How Sahitya Akademi winner K.R. Meera explores the dark heart of love
Reviewed by Neera Kashyap
Title: The Angel’s Beauty Spots
Author: K.R. Meera
Translator: J. Devika
Publisher: Aleph Book Company, 2019
Starting her career as a journalist with Malayala Manorma, K.R.Meera went onto become a prolific and acclaimed Malayalam writer of short story collections, novellas, novels and children’s books. Her very first collection of short stories, Ormayude Njarampu (2002) won several regional awards. Her magnum opus and most famous novel, Aarachaar (Hangwoman) was translated into English by J. Devika in 2014. It won the prestigious Odakkuzhal Prize in 2013, the Kerala Sahitya Akademi Award in 2014, the Sahitya Akademi Award in 2015 and was shortlisted for the DSC prize for South Asian literature in 2016. J. Devika once again is Meera’s translator of The Angel’s Beauty Spots. A writer, translator and feminist, she is a teacher and researcher at the Centre of Development Studies in Kerala.
The book comprises three novellas through which the book’s jacket says, “K.R. Meera explores the tragedy, betrayal and violence that arise out of the dark heart of love.” The first novella, The Angel’s Beauty Spots begins with Angela’s murder at the hands of her estranged ex-husband in full gaze of her two young daughters, the older one from him and the younger from a married ex-lover. Driven by a blind love, she had married this man only to discover the evil in him — when he pimps her to his friend in their own house. That their older daughter is privy to this, makes Angela feel that something has died within her.
Her Phoenix-like re-emergence makes her interestingly different from Meera’s other protagonists. While all suffer intense violence, obsession and rage, Angela becomes detached after the incident, as if the old Angela had died. The Angela re-born is a professional receptionist, pragmatic, detached, cheerful and dedicated to her daughters with a drive to provide for their needs, even if this means selling herself. For she knows what she is doing: not just earning extra money but giving empathy as well, men come to her more out of a need for love than for sex. Her pragmatic detachment comes from her relationship with Narendran — a married man and father to her younger child — who loves her but, saddled with responsibilities, is in no financial position to claim his daughter and her as his own.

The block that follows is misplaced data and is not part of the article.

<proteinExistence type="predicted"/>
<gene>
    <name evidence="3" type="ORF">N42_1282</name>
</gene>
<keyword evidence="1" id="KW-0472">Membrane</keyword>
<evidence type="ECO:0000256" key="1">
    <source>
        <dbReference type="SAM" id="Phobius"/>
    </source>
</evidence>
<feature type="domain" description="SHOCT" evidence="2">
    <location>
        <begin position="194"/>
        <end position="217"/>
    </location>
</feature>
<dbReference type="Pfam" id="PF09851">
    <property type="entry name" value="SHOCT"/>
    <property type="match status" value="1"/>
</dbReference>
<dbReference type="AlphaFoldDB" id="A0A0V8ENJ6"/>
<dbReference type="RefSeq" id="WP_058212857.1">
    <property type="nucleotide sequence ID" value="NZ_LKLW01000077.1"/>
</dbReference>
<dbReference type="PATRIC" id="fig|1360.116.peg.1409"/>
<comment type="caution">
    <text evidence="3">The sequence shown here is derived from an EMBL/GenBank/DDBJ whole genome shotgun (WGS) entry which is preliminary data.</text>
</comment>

The strength of the novella lies in the tragic impact of Angela’s death on her daughters – hope deluded for one, the danger of history repeating itself for the other. The weakness lies structurally in the motive for the murder. The momentary impulse of envy of her home’s radiance is insufficient reason for a man, even an evil man, to murder his ex-wife with whom he has had no connection for four or five years. Fiction works best when its roots are strong.
In the second novella, And Forgetting the Tree, I…, there are the two powerful themes of rape and madness. The two are linked. Radhika’s rape in childhood is linked to her father’s subsequent madness. In her marriage to Ajith there is the sexual aggression of a man who is unloved, unloving, fault finding and friendless – “A love that wanted the shade and the fruit. But did not allow roots and branches to grow.” It is her quest for love that takes her through the full spectrum of her student-lover Christy’s violent mood swings which include both tenderness and rape. First, as a stranger, he rapes her in a lodge, then loves her tenderly as a fellow law student. From a sense of wonder that she had conceived his child, he swings to beating her mercilessly before raping her again, explicitly intending her to lose the baby. After a hiatus of 16 years, Christy’s return to her life and his progressive madness are brilliantly explored. Even when his madness becomes amply clear, it is difficult for Radhika to resist him. The key lies in her own assertion: “No. This is not madness, Christy, this is passion. Love’s passion. Love is a strange tree indeed. Explodes, roots and all, when in full bloom. Bears fruit, even if it looks dry and desiccated.”